• Blog: best for indirect marketing.
  • Instagram: for indirect and direct marketing.
  • Targeted mailing list: useful for direct marketing.
  • Facebook business page: good for indirect marketing to an older audience.
  • Google business posting: useful if you have a physical studio or gallery you want to direct traffic to.
  • Website: can be commerce enabled (direct marketing), but, as Alex Serra remarked at MICA, websites are fast becoming the online equivalent of business cards.
  • Other free listings. Maine State Tourism offers studio and gallery listings, for example; your arts council or state tourism board may as well.

What direct and indirect marketing channels are you using now? What other ones would you like to explore?

Above is an image of my blog. It is very simple in design, and hasn’t been changed since I moved it back to Blogger in 2016. To me, the art, not the design, is the most important thing. Here are the important features:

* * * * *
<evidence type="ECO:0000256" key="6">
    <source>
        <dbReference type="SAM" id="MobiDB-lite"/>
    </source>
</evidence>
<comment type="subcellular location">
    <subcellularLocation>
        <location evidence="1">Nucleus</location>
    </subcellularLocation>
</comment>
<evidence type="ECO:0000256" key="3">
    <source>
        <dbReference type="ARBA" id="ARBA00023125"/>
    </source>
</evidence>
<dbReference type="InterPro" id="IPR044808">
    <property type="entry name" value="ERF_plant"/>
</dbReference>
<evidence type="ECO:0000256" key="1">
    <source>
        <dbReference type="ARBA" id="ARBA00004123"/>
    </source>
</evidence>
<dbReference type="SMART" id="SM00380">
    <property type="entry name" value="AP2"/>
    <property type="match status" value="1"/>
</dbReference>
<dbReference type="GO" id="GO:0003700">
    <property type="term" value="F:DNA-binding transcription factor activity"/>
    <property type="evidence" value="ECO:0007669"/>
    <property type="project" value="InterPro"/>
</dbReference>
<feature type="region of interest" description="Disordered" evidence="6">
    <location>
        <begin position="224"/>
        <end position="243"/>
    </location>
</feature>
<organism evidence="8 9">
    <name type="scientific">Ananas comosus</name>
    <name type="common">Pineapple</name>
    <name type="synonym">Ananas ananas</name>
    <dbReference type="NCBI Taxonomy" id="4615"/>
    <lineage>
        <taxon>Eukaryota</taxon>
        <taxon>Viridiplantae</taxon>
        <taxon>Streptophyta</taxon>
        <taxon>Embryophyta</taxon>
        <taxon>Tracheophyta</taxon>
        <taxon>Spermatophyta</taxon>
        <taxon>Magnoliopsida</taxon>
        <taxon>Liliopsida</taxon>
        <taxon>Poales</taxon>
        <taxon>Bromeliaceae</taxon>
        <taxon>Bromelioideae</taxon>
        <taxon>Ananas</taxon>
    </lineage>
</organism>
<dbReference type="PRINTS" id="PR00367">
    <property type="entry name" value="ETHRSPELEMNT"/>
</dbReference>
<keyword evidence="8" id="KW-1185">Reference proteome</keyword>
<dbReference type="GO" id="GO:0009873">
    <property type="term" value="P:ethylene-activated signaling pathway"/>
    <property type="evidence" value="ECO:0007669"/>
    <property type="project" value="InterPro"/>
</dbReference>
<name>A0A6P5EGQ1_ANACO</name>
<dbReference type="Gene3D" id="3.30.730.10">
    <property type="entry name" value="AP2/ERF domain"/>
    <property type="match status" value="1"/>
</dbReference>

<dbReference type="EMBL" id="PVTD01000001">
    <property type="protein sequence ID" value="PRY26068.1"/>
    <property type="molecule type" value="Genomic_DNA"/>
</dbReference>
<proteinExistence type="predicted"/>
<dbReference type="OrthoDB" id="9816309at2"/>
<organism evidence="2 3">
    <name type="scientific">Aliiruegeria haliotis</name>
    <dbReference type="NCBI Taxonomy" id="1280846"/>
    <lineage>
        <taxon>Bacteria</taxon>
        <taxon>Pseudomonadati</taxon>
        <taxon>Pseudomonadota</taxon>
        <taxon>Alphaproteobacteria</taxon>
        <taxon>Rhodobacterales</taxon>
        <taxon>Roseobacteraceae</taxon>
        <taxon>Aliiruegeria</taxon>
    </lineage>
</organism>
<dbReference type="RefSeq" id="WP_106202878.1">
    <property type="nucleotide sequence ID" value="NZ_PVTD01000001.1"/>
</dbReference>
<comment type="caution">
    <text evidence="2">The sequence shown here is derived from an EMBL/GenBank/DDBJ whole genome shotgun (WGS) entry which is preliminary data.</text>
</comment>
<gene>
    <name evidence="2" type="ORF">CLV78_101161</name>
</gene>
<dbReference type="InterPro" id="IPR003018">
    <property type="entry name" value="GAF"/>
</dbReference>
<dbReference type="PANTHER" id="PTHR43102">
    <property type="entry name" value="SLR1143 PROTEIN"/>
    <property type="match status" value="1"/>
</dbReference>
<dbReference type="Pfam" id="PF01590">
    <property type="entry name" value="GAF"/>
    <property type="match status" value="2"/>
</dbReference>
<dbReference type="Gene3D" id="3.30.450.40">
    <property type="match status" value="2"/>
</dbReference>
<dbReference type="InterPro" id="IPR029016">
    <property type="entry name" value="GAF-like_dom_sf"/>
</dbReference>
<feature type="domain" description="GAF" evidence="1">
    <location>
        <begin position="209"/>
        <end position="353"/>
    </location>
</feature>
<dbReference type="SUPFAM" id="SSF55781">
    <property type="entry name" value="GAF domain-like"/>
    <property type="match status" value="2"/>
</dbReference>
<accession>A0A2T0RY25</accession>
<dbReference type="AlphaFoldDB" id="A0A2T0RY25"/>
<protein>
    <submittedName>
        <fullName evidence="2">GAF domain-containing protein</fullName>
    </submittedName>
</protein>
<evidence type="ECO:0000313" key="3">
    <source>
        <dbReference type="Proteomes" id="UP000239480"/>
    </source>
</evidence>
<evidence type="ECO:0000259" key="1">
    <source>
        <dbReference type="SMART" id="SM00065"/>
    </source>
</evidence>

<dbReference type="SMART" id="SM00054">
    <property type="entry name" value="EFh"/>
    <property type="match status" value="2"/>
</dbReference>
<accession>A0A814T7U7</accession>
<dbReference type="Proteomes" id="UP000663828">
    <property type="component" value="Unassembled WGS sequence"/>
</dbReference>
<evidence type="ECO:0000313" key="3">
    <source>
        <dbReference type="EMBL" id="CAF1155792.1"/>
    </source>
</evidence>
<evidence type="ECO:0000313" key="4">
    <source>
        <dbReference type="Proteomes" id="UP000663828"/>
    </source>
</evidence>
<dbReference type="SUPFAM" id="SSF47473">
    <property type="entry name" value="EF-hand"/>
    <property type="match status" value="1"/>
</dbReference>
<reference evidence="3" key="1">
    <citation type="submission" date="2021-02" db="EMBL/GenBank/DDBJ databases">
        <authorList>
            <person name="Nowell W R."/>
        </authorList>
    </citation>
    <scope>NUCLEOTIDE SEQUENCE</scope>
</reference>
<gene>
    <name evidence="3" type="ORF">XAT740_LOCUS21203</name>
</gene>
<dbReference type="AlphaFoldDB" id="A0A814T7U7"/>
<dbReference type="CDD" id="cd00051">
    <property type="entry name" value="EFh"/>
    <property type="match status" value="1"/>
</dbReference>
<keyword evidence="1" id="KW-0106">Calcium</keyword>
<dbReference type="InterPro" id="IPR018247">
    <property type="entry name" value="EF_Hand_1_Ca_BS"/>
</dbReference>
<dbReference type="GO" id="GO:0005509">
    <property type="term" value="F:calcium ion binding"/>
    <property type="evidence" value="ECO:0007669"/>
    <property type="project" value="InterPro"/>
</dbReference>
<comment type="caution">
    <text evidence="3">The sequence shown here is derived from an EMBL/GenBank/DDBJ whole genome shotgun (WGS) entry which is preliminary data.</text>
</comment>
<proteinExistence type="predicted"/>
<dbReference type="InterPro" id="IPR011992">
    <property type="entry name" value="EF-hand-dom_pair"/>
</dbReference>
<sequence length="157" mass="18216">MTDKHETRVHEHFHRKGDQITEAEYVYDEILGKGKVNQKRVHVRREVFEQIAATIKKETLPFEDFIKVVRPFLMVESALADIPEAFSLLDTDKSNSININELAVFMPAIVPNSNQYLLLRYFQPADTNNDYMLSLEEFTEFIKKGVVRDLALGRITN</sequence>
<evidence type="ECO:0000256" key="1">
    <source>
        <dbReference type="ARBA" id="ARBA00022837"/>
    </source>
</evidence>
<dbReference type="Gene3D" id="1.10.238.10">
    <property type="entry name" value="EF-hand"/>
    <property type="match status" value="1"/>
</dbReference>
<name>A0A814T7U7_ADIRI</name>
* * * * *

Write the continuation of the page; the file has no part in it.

• There is a text ad for my workshops directly below the masthead. This runs 365 days a year and links to my website.
  • Below the headline is a tag line, which is simple search engine optimization (SEO). I just treat the first 25 words as if they were an ad for the whole post. I’m not into mindless click bait, but I do try to ensure that words my readers care about are there.
  • My most compelling picture goes first. Reposters like Facebook automatically run that photo.
  • There’s almost always a link to another of my blog posts in the copy. This increases readership and is important for SEO.
  • There’s an ad at the right and at the bottom. This is the only revenue-generation I do on my blog. I do not sell endorsements or links.
  • Five days a week, I write 400-600 words of fresh copy.

Several people at Maine International Conference on the Arts (MICA) asked me for more detailed information on marketing on social media. That’s my subject for the next few days. 

Part three: Getting readers

Feel free to comment or ask me questions, below.


And, for those who wonder, my medical tests yesterday went great. I’m cancer-free for another year.